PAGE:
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The contribution of forest management to climate action: pathways, trade-offs and co-benefits

Proposals under this topic should develop a comprehensive assessment of different pathways of the European forest GHG balance in view of the reviewed 2030 and 2050 climate targets and other relevant EU environmental legislation and objectives incorporating:

  • Biodiversity goals consistent with the EU Green Deal objectives and Biodiversity Strategy 2030 goals. Issues considered include the use non-native tree species, intensive thinning, transition between intensive and close-to-nature silviculture, and strict protection of forests.
  • Uncertainties related to climate change and natural disturbances risks.
  • Adaptation needs of existing and future forests, including factors determining their adaptation potential.
  • Mitigation potential of afforestation and other forest activities including their opportunity costs.
  • GHG impact of forest bioeconomy, including substitution effect of forest-based products and energy against realistic counterfactuals and with appropriate time dynamics.
  • Renewable energy targets and the needs of forest-based bioeconomy for sustainable domestically-sourced feedstock.
  • Biophysical effects, including changes in air temperature and precipitation associated to changes in surface albedo, land-surface properties, emissions of biogenic volatile organic compounds, transpiration and heat flux.
  • Assessment of trade-offs and synergies between climate-oriented forest management, and other objectives, for example recreational and amenity values;

Having such models/assessment at their disposal and understanding their time dynamics, uncertainties and system boundaries, policy-makers will be better suited to incorporate forests in the design and evaluation of possible solutions and pathways for climate change mitigation and adaptation.

Monitoring and reporting on changes to forest carbon stocks is essential for policymakers (both national and European) in order to be informed of trends in the forest sink evolution and to develop annual approximated greenhouse gas inventories. Actions should support the use of higher tier (and higher accuracy) methodologies and geographically explicit land-use data in accordance with the 2006 IPCC Guidelines for National Greenhouse Gas Inventories[[https://www.ipcc-nggip.iges.or.jp/public/2006gl/vol4.html]] and its 2019 Refinement[[https://www.ipcc-nggip.iges.or.jp/public/2019rf/vol4.html]]. Especially needed are actions to fill existing gaps resulting from inventory bias towards the most economically relevant tree species and carbon pools.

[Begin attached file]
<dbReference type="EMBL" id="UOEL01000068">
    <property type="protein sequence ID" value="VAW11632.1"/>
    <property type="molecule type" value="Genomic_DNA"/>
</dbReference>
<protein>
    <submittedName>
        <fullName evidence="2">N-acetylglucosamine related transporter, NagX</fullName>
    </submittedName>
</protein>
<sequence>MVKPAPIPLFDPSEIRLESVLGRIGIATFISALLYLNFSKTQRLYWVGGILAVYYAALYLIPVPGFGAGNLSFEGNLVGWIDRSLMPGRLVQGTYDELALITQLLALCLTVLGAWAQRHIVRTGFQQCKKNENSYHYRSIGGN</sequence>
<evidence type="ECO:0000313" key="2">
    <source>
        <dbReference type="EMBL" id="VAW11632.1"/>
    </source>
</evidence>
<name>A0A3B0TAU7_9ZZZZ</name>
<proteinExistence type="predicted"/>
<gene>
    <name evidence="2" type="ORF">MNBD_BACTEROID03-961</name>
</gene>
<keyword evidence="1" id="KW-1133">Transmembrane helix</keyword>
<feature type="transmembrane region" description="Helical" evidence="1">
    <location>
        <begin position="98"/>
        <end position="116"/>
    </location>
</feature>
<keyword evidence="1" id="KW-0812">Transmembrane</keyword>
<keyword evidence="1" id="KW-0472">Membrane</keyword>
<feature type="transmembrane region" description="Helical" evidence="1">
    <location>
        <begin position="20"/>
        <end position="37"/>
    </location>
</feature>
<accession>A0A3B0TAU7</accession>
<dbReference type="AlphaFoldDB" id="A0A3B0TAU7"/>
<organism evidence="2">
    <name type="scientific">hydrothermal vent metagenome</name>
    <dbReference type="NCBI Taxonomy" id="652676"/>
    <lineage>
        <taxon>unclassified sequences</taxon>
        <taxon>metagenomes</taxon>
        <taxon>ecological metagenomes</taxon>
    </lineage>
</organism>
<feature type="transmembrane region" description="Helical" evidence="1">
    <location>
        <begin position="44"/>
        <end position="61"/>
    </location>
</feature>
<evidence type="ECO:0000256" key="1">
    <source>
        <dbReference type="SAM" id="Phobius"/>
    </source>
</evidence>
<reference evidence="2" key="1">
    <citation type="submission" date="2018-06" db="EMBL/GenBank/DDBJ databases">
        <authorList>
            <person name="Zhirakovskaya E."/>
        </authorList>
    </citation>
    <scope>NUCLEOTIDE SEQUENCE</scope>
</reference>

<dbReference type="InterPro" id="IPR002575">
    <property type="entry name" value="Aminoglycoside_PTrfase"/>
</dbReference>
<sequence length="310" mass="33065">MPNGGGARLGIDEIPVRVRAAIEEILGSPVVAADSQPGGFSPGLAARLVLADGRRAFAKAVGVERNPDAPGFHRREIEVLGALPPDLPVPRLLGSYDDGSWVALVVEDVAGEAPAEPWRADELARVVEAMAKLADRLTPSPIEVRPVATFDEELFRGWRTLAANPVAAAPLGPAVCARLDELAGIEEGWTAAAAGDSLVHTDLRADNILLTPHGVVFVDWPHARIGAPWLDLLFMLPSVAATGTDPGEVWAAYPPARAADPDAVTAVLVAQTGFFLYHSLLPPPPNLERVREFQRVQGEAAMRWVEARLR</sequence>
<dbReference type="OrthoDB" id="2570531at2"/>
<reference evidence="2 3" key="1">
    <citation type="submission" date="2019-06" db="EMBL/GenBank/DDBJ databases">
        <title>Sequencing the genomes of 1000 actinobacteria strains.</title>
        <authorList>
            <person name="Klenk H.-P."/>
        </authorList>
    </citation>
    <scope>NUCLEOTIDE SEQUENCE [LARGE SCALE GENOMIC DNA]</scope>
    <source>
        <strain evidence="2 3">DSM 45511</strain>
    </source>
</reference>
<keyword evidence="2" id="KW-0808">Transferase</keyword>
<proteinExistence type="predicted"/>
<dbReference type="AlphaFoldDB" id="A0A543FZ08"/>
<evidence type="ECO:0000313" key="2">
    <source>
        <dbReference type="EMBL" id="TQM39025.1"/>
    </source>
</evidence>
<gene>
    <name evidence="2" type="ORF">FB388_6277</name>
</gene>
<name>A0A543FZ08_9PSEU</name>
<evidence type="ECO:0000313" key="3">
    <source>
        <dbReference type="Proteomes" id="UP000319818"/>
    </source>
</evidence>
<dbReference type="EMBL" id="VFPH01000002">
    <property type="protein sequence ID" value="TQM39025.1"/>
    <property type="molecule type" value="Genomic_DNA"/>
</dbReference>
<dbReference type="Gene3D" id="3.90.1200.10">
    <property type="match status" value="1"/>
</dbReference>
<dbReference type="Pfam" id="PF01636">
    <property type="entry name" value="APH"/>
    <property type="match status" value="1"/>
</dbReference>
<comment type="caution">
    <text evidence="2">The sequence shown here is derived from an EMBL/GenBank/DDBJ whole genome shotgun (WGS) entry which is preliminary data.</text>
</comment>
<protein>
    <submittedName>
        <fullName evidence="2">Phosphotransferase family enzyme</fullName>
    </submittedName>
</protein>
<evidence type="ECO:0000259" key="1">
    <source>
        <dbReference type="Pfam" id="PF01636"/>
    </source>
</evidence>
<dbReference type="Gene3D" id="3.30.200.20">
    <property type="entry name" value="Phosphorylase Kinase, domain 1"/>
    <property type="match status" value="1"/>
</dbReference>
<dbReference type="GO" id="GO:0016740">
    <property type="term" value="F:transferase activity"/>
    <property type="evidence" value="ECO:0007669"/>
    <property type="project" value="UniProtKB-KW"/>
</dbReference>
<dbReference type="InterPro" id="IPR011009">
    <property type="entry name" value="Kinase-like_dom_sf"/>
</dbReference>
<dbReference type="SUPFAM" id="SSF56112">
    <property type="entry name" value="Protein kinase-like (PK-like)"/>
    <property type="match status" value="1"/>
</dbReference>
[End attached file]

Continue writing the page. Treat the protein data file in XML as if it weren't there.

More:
Proposals under this topic should therefore aim to develop knowledge, tools, models, databases and country- and region-specific values available to Member States and Associated Countries, where possible integrating with Integrated Assessment Models (IAMs) and climate models to improve monitoring and reporting of forest carbon pools. Remote sensing data sets can be helpful in estimating or verifying forest living biomass gains and losses, forest area changes, forest health status and in identifying carbon-rich old-growth forests or natural disturbances. Sample-based systems, on the other hand, should support mapping changes in other forest carbon pools such as soil organic carbon in mineral and organic soils, and dead organic matter. More robust estimation of fluxes among these forest carbon pools, which are often neglected in greenhouse gas inventories, will assist in estimating their importance as carbon reservoirs and the role that forest management can play in enhancing them, taking into account biodiversity needs and resilience. Considering biophysical effects will improve the understanding of trade-offs among climate objectives and their articulation with forest management practices.

Actions should envisage coordinating activities with other relevant actions, initiatives and programmes, including Horizon 2020 Work Programmes and the LIFE Programme, COPERNICUS and relevant research infrastructures to promote synergies, integration and co-operation. They should make use and contribute to knowledge exchange and networking European platforms and consider devising a novel decision-making platform to ensure effective dissemination of the results to the target stakeholders (i.e. policy-makers and relevant national competent authorities). Cooperation and planning for further exploitation of actions results during and after the project end is strongly encouraged.